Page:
While fragmenting frames, the router will chop the 1500 byte frame possibly into two frames, which had to include again the header and trailer information in each new fragmented frame.

Make sure you configure „frame-relay fragment“ on both sides of the PVC. If not, one side will definetly have problems in recognizing the fragmented traffic. If only one side fragments the traffic and the other side will not defragment it, it will just drop all fragmented traffic coming over the DLCI.

A value of 80 kpbs recommended fragmentation size to every 64 kbps bandwidth. So 256 kbps interface bandwidth, means a fragment size of 320 kbps on this link.

Note: For interleaving to work, both fragmentation and the low-latency queueing policy must be configured with shaping disabled.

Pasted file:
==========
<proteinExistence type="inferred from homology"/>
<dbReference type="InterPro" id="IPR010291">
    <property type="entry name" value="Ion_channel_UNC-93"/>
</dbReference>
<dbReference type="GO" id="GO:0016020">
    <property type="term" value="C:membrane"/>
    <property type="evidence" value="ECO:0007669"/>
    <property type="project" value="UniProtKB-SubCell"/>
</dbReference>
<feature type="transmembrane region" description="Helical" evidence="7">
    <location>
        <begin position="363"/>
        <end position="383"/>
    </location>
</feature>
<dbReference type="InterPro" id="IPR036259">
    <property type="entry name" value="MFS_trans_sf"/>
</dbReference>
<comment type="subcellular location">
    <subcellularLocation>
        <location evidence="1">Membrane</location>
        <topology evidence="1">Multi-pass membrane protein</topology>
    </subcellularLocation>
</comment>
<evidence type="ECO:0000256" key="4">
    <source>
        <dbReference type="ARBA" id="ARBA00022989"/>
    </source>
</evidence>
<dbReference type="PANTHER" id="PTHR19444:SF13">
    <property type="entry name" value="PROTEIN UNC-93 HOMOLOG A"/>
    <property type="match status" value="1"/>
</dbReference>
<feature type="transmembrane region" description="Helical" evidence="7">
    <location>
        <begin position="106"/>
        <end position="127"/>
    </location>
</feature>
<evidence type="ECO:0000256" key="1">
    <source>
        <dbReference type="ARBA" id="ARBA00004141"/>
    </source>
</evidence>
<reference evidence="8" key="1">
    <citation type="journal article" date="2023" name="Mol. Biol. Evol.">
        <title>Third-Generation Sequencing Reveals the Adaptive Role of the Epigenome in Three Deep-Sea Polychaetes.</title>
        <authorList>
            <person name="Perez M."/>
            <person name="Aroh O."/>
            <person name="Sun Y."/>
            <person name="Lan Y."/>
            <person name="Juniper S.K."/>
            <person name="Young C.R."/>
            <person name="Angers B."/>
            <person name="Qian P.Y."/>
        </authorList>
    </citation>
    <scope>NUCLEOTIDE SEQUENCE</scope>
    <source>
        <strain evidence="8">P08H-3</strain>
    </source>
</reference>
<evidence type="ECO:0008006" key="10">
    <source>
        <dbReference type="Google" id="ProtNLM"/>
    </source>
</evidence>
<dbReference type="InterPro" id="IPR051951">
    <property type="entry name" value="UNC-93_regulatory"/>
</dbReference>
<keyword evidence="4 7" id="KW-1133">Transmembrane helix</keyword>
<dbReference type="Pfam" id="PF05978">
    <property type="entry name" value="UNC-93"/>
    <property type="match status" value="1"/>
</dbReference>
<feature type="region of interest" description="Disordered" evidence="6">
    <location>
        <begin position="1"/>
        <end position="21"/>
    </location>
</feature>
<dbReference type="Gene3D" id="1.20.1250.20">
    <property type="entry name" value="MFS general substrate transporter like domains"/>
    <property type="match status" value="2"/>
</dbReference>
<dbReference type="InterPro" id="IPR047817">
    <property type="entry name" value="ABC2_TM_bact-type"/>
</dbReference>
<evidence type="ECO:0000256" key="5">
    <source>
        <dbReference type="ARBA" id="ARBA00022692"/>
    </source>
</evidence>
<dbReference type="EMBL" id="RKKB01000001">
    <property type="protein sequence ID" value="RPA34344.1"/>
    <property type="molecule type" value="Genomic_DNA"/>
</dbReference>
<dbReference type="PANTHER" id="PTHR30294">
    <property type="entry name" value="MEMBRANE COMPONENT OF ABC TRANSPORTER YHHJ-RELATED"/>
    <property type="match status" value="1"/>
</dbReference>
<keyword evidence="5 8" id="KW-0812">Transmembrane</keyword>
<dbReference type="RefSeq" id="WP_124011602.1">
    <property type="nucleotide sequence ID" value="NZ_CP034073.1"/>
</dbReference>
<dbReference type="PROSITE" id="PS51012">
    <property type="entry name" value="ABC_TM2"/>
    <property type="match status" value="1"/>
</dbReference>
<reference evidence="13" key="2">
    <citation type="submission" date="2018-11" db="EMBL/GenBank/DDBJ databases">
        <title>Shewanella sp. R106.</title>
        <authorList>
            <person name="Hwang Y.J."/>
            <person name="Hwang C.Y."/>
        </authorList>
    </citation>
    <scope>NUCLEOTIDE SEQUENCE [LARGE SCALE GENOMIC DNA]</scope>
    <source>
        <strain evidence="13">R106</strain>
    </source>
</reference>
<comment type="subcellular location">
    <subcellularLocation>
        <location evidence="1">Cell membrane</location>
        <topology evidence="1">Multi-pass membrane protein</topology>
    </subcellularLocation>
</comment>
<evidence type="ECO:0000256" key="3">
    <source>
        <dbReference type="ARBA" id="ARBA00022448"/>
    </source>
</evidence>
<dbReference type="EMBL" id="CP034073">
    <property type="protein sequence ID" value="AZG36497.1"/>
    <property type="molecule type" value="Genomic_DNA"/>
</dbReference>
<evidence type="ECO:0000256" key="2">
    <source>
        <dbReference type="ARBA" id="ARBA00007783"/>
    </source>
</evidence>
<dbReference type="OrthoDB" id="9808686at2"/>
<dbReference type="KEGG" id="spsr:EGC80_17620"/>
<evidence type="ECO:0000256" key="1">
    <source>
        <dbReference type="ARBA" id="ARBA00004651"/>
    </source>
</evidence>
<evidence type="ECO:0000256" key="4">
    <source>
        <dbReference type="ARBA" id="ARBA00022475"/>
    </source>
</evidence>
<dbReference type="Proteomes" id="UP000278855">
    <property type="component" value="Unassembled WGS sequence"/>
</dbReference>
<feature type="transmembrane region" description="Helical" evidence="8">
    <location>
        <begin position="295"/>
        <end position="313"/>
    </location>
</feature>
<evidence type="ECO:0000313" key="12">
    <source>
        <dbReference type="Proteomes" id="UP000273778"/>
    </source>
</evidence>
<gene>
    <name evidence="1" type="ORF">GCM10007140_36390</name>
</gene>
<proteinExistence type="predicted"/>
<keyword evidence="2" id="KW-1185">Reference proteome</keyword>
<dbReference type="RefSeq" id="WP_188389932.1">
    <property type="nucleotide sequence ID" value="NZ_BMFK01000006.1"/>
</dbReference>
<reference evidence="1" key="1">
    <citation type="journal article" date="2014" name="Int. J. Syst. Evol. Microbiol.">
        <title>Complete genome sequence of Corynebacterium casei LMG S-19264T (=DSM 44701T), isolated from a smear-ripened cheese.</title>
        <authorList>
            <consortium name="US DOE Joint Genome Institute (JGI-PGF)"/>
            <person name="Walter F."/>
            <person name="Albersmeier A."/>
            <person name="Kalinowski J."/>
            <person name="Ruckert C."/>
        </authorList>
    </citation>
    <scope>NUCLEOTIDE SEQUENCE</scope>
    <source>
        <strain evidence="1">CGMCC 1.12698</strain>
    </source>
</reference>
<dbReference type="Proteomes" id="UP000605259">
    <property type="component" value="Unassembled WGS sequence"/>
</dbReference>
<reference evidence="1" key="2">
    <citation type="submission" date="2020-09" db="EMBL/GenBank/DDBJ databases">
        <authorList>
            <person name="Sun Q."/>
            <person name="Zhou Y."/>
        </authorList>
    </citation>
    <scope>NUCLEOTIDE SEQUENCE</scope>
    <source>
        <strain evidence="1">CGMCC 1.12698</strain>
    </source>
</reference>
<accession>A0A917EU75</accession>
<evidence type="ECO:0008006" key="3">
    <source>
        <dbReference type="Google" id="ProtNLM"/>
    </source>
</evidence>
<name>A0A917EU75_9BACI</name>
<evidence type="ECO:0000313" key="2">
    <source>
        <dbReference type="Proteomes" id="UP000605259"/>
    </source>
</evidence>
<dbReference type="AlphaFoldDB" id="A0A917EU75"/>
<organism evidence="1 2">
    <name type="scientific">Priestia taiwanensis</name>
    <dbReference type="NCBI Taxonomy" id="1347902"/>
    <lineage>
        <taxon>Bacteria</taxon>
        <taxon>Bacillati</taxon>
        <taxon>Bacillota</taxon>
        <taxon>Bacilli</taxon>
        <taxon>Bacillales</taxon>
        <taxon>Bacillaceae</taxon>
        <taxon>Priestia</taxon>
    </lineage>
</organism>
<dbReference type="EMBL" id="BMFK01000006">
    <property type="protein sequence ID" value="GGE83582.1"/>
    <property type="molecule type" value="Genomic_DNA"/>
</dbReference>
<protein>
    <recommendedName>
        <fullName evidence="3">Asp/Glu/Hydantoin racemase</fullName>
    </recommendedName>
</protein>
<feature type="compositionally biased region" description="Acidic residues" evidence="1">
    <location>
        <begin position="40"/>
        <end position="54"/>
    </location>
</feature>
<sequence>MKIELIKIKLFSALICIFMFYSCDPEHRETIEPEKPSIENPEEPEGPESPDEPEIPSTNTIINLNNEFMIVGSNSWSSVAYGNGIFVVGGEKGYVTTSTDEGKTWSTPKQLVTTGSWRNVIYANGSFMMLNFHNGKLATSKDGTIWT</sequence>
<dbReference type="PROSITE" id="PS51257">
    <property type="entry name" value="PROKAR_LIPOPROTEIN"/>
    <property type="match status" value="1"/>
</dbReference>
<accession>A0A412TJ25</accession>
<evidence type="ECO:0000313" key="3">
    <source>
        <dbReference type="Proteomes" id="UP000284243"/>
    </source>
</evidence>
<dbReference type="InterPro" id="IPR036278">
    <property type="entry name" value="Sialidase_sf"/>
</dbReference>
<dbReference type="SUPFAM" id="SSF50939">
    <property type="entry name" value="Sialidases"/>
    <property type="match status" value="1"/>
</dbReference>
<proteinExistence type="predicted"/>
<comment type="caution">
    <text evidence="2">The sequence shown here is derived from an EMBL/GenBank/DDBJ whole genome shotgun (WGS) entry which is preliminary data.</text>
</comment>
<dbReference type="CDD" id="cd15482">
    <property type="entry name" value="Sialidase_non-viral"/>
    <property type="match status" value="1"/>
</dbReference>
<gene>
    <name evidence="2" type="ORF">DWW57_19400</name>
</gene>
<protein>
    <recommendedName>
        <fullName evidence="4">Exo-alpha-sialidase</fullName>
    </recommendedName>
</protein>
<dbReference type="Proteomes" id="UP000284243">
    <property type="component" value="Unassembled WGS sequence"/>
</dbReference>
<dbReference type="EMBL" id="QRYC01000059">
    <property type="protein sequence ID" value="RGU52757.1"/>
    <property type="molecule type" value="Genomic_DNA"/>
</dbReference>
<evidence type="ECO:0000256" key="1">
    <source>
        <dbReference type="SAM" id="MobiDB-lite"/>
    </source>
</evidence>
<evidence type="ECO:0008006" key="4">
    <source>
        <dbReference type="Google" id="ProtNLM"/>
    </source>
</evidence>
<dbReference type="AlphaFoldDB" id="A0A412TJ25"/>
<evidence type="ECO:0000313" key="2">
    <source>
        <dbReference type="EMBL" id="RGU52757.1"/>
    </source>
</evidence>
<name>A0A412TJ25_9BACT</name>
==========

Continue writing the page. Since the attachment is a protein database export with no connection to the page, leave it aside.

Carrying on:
Example:

access-list 101 match ip any host 1.0.0.2

class-map voice

match access-group 101

policy-map llq

class voice

priority 64

class video

bandwidth 32

interface serial 1/0

ip address 1.0.0.1 255.0.0.0

encapsulation frame-relay

frame-relay fragment 80 end-to-end

bandwidth 128

clock rate 128000

service-policy output llq

Show and debug commands:

R5#sh frame-relay fragment interface s1/0 501

fragment size 200 fragment type end-to-end
in fragmented pkts 4511 out fragmented pkts 86
in fragmented bytes 109183 out fragmented bytes 10797
in un-fragmented pkts 162 out un-fragmented pkts 88
in un-fragmented bytes 10808 out un-fragmented bytes 5952
in assembled pkts 1053 out pre-fragmented pkts 130
in assembled bytes 94707 out pre-fragmented bytes 16317
in dropped reassembling pkts 0 out dropped fragmenting pkts
0
in DE fragmented pkts 4511 out DE fragmented pkts 0